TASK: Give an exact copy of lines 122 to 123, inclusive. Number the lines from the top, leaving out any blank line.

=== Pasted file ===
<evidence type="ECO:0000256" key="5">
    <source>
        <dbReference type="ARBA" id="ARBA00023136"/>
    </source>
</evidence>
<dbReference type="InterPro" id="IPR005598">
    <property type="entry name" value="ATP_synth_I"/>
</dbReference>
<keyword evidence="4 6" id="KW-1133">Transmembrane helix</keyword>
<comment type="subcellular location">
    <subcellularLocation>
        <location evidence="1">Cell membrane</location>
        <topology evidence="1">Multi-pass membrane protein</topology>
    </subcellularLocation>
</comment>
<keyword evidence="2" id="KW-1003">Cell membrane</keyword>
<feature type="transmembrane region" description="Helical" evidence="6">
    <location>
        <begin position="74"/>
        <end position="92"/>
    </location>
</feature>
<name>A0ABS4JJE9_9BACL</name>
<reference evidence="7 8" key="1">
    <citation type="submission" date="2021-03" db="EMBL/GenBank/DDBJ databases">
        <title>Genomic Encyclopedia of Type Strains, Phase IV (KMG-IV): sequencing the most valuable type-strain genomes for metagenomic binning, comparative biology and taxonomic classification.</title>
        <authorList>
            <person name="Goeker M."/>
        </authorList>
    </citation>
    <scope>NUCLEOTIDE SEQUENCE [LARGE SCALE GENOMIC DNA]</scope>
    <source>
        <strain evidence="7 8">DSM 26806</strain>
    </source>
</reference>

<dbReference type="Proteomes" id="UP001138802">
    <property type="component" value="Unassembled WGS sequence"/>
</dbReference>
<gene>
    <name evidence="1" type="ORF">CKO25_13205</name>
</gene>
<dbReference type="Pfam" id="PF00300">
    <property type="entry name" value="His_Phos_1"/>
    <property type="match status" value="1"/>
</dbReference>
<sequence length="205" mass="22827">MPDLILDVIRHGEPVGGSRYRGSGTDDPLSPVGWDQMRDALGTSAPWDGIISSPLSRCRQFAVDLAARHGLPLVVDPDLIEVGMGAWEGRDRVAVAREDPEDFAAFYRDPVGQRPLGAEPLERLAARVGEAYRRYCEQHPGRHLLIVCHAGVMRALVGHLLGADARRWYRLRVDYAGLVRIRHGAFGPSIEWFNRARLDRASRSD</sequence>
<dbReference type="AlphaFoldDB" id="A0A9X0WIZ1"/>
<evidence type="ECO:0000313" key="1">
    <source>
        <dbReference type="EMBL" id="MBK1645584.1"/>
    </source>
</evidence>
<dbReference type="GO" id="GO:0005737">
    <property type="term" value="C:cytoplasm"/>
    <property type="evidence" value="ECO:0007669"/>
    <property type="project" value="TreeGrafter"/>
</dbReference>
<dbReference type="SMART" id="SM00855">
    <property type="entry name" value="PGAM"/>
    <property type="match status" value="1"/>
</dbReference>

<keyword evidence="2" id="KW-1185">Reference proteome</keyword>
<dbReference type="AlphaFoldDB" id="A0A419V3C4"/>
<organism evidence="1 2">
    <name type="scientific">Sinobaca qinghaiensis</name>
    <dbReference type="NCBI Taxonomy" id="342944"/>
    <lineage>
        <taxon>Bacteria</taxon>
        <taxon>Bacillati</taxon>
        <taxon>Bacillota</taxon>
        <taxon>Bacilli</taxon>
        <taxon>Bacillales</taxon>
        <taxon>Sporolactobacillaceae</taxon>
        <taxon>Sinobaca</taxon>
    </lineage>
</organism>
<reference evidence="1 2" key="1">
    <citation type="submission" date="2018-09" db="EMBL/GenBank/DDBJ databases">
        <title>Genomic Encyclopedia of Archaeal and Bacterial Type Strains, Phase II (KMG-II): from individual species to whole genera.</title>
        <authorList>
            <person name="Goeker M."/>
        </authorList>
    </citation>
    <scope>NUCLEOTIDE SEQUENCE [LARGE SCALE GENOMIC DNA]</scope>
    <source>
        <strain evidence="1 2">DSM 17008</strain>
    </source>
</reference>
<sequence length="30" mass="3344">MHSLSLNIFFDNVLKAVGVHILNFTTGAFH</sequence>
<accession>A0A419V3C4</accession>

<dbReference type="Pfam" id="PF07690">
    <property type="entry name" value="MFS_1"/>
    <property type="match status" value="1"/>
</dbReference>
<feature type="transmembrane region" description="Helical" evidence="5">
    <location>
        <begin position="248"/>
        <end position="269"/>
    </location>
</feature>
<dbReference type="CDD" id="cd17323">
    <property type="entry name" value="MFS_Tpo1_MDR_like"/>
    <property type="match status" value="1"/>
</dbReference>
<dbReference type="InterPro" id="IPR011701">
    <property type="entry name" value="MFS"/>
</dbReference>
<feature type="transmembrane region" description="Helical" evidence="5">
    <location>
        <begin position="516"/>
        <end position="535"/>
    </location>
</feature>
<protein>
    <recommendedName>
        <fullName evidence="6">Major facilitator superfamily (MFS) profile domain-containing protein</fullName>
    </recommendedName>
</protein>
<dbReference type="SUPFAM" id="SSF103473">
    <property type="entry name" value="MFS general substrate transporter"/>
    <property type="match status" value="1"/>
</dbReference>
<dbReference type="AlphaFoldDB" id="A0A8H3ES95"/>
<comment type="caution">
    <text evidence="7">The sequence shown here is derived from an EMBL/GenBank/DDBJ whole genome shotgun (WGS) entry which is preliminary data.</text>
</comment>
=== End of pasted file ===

</dbReference>
<dbReference type="AlphaFoldDB" id="A0A8H3ES95"/>